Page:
Abandoned Uranium Mines in the Cameron area of the Navajo Nation

Written at SFSU in 2017

Uranium mining in the Navajo Nation lasted from 1944 to 1986 [1]. Under leases through the Bureau of Indian Affairs, almost 30 million tons of uranium were extracted from over 500 mining locations [2]. Although the mining ended decades ago, the deadly effects of uranium contamination linger to this day because most of the mines were never properly sealed, or cleaned up at the end of production [3]. Cameron, Arizona is one of the many areas in the Navajo Nation where the indigenous people have suffered from uranium contamination to the environment. The injustices arose through the process of nuclear colonialism, and the area was cast aside as a sacrifice zone.

aum map
A map of the Navajo Nation showing the different regions, and amount of abandoned uranium mines

Uranium was initially reported in the Cameron area in 1950 [4]. The Atomic Energy Commission (AEC), a former agency of the United States government, hired Navajos to sweep the area [5]. The first discovery of commercial importance was made by AEC prospector, Charles Huskon in 1952 [6]. By 1963 when mining in the Cameron area had ceased Huskon had acquired a total of 17 mines, producing thirty-nine percent of all the uranium in the Cameron area [7]. Most of the mines were strip mines, ranging in size from shallow trenches to pits as deep as 130 feet [8]. When the mines were operational, Navajo men tended to go for mining jobs because they were close to home and was one of the few jobs available [9]. However, there was no education provided on the health risks of mining uranium, and the miners were not administered proper safety equipment [10]. There is no word in the Navajo language for radiation, and few of the miners spoke English or had formal education [11].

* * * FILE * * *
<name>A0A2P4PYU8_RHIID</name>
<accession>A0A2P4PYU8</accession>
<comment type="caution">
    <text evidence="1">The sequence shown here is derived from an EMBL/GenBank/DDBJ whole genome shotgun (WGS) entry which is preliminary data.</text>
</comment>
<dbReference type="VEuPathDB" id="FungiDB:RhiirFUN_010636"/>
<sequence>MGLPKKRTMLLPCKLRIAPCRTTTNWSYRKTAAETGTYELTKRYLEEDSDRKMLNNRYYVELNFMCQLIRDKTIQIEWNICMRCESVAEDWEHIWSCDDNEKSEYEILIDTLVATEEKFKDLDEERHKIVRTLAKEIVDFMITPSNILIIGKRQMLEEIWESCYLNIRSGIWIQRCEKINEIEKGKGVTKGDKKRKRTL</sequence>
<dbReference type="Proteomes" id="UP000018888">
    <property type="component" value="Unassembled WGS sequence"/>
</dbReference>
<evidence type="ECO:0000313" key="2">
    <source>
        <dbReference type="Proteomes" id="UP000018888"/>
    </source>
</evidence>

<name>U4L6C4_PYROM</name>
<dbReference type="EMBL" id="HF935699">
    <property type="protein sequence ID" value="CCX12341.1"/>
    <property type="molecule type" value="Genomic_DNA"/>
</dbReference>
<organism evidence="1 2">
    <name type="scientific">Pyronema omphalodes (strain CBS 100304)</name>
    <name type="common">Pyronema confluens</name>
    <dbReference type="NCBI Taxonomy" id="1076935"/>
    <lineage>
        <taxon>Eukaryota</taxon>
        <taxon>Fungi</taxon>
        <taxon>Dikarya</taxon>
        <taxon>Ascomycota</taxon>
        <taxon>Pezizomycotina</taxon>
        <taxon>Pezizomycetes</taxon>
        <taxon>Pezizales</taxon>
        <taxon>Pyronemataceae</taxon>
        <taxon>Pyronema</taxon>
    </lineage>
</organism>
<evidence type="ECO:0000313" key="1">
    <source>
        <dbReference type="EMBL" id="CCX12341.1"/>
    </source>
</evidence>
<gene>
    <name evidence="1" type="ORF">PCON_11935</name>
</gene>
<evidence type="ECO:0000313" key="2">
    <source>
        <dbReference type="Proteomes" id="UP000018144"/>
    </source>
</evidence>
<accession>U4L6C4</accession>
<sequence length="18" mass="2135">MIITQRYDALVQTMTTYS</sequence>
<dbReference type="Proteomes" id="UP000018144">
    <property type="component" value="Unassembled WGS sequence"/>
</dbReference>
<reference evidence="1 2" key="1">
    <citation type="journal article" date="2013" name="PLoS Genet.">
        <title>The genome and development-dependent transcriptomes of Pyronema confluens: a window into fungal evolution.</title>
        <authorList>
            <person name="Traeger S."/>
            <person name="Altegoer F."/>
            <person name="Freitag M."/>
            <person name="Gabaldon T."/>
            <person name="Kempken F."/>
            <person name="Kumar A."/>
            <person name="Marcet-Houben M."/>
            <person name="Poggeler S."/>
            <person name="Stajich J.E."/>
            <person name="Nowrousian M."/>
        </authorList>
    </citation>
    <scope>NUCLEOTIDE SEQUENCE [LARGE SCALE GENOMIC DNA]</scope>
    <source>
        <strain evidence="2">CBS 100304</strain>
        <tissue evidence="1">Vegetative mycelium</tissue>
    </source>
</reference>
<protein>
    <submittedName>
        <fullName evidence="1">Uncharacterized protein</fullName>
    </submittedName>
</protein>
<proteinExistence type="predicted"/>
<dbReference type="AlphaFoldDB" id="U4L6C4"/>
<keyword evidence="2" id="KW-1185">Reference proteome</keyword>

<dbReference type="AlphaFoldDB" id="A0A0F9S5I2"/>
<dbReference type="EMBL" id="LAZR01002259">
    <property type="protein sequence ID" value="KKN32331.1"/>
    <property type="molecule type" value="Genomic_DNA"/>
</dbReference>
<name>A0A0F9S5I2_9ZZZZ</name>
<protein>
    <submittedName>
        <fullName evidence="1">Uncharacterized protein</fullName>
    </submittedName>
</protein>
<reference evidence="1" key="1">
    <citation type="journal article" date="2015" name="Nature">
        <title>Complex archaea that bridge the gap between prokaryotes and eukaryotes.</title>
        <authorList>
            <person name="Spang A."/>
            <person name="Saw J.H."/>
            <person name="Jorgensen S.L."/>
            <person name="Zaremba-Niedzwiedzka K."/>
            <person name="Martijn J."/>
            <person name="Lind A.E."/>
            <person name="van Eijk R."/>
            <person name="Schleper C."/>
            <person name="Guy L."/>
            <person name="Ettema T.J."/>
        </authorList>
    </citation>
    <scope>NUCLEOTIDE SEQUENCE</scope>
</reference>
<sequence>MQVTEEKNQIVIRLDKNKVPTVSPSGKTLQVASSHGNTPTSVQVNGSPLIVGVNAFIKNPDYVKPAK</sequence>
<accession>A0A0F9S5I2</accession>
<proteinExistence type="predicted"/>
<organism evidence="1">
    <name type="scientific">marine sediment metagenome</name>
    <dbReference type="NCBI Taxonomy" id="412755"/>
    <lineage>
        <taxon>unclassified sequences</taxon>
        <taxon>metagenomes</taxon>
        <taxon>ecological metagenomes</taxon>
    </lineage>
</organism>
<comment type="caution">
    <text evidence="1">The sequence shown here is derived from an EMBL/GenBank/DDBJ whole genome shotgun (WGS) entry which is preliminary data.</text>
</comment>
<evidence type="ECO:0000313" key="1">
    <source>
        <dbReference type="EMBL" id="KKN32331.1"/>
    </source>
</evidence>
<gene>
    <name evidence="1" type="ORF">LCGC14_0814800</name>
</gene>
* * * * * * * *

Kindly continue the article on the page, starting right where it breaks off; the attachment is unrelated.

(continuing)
Dangers of Radon Gas

Radon is a colorless, odorless, cancer causing radioactive gas produced by the decay of the element radium [12]. Uranium contains radium and when it breaks down produces radon gas, which is what the miners were breathing in unfiltered [13]. Radon gas is linked to several negative chemical and radiological effects on the body such as increased risk for lung cancer, bone cancer, kidney disease and high blood pressure, along with impaired function to the reproductive and immune systems [14].

Health Risks

Today the mines are non-operational but still present a great risk to the people living in the area. Wind blows uranium dust around from the abandoned mines so that people breathe it in, it makes its way into the local water sources so that it is unsafe to drink [15]. In many cases the indigenous people living in these areas have no choice but to get their water from outside sources, since their own is tainted with uranium [16]. Others drink from unregulated wells, many of which contain high levels of uranium [17]. The Navajo Nation estimates that approximately 54,000 people do not have piped water to their homes [18].

lilcriver
Aerial View of The Little Colorado River, West of Cameron, AZ

How it Happened

To see how this energy injustice arose we need to look back to the Cold War era. During the Cold War, geopolitical tension was high and the threat of atomic war was very real. The United States needed uranium for atomic weaponry to supply the arms race against the Soviet Union and an abundance was found in the Navajo Nation [19].